In 1937 the castle property was sold to a lumber company which was only interested in the acres of prime maple trees and using the castle as a bunkhouse for the scores of woodcutters and sawers. When they had cut all the merchantable timber, they abandoned the property and the great stone castle. St. Clair Lowe of Toronto, bought the property, but never made use of it and the castle was occupied for a time by Mr. and Mrs. Sandy McMurray. After a year, Mr. Lowe sold to James Ross, a Toronto lawyer. He, his wife Peggy, and daughters Susan and Maggie, moved in and over the next few years made many renovations. Partitions were knocked out, the living room enlarged to 42 feet, and electrical wiring replaced. Modern plumbing was installed and a new heating system involving three furnaces. It took one furnace to heat the main floor, one the apartment of five rooms and third located in the attic, heating the bedrooms on the second floor. One_evening in September, 1961, a party was held at thecastle and, after the guests had gone home, a fire broke out and several thousand dollars damage was done. More renovations and improvements were made. Two years later disaster struck again. Mrs. Ross and the two girls smelled smoke after they had retired for bed and rushing downstairs found the living room, where they had been enjoying the lighted fireplace, in flames.
Inglewood, Chinguacousy and Erin fire departments were called. By morning the fire seemed to be completely extinguished. Damage, this time, was only a few thousand dollars, the roof was intact. The old castle was not beyond repair, but it was not habitable so the family stayed the next night with neighbours. Disaster struck for the third time. Another neighbour awoke at dawn, saw smoke and flames shooting high in the sky. By the time firemen arrived the entire building was devastated. Everything (including two pet dogs) was lost. Only the stark stone walls were left standing. The sign at the gate said, “Balnagowan” the name of the Ross family seat in Scotland.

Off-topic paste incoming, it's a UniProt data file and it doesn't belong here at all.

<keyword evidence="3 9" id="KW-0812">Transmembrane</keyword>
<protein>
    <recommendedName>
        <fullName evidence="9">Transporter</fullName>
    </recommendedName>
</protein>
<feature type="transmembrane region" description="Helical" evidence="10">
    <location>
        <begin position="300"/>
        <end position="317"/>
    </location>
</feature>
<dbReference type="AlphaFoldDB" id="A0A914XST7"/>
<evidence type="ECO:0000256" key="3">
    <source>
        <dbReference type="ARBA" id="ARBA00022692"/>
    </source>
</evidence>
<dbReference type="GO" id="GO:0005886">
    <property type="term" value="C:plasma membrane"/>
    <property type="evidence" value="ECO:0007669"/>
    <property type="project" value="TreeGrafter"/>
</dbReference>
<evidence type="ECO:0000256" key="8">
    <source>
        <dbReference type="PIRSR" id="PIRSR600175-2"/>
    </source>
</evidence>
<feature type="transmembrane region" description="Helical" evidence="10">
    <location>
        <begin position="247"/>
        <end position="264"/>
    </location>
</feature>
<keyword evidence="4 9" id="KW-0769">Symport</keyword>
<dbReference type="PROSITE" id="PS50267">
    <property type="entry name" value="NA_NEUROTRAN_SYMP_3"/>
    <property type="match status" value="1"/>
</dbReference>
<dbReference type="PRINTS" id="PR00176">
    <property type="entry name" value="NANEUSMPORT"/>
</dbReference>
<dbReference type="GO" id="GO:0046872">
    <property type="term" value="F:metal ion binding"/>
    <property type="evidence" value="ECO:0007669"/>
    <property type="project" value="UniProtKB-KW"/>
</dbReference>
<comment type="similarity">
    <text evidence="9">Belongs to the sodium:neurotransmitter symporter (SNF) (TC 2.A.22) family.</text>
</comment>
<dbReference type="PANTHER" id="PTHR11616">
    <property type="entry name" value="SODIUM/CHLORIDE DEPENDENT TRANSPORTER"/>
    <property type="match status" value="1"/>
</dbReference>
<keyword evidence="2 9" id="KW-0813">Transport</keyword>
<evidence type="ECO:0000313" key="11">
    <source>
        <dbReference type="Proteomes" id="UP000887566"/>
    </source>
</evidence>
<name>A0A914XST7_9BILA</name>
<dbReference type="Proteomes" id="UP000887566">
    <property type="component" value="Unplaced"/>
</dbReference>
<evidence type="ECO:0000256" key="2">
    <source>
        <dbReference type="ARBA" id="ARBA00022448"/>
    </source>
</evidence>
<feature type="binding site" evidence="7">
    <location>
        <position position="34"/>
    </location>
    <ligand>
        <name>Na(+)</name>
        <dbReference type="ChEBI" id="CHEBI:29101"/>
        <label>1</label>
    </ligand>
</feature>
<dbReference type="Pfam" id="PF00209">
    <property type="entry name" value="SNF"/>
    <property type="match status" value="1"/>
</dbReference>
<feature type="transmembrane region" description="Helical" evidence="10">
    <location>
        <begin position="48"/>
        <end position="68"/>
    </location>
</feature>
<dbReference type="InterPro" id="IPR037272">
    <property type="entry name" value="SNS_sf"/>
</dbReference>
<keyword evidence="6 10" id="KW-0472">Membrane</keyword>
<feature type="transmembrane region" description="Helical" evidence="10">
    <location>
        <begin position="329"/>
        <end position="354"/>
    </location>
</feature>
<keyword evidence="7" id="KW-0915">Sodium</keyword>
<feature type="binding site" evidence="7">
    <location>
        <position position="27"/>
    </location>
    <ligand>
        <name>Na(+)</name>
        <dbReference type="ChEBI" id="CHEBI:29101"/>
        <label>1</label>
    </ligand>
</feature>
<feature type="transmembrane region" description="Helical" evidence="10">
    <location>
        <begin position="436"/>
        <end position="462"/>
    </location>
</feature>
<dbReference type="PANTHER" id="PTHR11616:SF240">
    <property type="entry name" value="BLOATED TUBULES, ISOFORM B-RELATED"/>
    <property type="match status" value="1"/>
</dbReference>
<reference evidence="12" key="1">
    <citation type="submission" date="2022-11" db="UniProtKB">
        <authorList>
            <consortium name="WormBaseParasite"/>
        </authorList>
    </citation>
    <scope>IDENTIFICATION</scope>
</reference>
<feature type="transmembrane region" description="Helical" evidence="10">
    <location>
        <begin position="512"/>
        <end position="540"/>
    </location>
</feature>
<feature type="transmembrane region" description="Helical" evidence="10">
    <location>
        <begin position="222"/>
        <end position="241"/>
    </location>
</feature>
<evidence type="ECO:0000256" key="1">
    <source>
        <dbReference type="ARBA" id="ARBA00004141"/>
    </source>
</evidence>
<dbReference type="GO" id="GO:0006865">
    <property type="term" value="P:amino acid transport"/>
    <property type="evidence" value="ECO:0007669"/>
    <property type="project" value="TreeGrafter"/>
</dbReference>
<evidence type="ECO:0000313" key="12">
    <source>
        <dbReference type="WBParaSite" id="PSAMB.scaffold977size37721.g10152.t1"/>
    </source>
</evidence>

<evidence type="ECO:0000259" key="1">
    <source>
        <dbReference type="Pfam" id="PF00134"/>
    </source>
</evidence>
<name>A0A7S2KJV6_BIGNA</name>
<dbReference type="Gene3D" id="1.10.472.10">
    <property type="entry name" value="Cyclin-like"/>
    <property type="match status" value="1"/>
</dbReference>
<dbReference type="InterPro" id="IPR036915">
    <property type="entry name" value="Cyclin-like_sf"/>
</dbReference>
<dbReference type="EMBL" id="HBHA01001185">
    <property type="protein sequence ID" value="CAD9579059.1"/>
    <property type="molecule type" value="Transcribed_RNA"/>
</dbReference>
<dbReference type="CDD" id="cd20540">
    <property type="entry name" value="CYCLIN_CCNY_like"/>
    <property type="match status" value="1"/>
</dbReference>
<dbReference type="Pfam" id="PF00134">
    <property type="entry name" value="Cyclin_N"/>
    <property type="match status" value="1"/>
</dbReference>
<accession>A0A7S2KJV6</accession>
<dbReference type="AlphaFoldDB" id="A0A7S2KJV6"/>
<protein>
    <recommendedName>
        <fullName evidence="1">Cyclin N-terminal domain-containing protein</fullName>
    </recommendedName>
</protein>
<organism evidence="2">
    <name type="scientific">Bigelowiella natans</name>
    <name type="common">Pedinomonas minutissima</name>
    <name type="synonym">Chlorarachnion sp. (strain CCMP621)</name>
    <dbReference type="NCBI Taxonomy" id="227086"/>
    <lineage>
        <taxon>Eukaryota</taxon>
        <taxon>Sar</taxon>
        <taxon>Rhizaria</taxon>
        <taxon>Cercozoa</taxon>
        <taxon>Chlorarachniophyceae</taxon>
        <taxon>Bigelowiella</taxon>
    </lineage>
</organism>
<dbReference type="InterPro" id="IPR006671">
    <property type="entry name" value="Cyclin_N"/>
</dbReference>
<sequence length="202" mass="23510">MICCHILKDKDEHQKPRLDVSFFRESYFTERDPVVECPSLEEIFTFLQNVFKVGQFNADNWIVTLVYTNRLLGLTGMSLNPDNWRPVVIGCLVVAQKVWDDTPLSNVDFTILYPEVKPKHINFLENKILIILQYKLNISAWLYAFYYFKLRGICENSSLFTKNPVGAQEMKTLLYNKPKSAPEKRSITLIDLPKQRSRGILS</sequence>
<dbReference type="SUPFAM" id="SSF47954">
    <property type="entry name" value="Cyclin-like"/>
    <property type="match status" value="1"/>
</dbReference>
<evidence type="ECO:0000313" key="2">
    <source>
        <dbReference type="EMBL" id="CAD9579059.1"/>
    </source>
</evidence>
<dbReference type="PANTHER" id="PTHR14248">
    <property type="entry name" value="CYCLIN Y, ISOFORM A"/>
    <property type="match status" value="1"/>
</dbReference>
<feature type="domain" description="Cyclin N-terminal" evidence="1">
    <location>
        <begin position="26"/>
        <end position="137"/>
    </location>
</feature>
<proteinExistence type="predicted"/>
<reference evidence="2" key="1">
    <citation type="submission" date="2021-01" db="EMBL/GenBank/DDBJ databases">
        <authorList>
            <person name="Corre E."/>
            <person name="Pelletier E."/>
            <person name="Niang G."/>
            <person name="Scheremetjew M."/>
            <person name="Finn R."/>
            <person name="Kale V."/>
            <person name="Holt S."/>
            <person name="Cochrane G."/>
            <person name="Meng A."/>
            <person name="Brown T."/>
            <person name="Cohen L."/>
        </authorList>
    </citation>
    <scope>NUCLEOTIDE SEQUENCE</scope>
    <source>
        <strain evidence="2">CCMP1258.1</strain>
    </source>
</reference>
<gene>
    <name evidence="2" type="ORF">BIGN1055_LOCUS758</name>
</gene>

Several generations of McLarens made The Old Castle their home including Duncan and his family, the late Isabel (Mrs. Wilfred Fines), lean (Mrs. Donald McArthur), Grace (Mrs. Elmer McKinnon), Marjorie (Mrs. Wallace Leitch) the late Winnie (Mrs. Bill Sutton) and Alex. Margaret (Mrs. Fred Switzer) and her sister Mary daughters of Donald McLaren.
Tuesday, 29 March 2011
The baronial Scottish castle built by Alex McLaren (Lot 5 E½ Concession 4 WHS) and completed in 1864.
The building itself with its grand scale, meticulous stone detailing, and prominent view, became a landmark, known well beyond the area. McLaren himself was involved in local politics both formally as Reeve of the Township but also as the catalyst behind the forming of ‘the Grangers’, the first united farmers’ group which met in the attic of the Castle.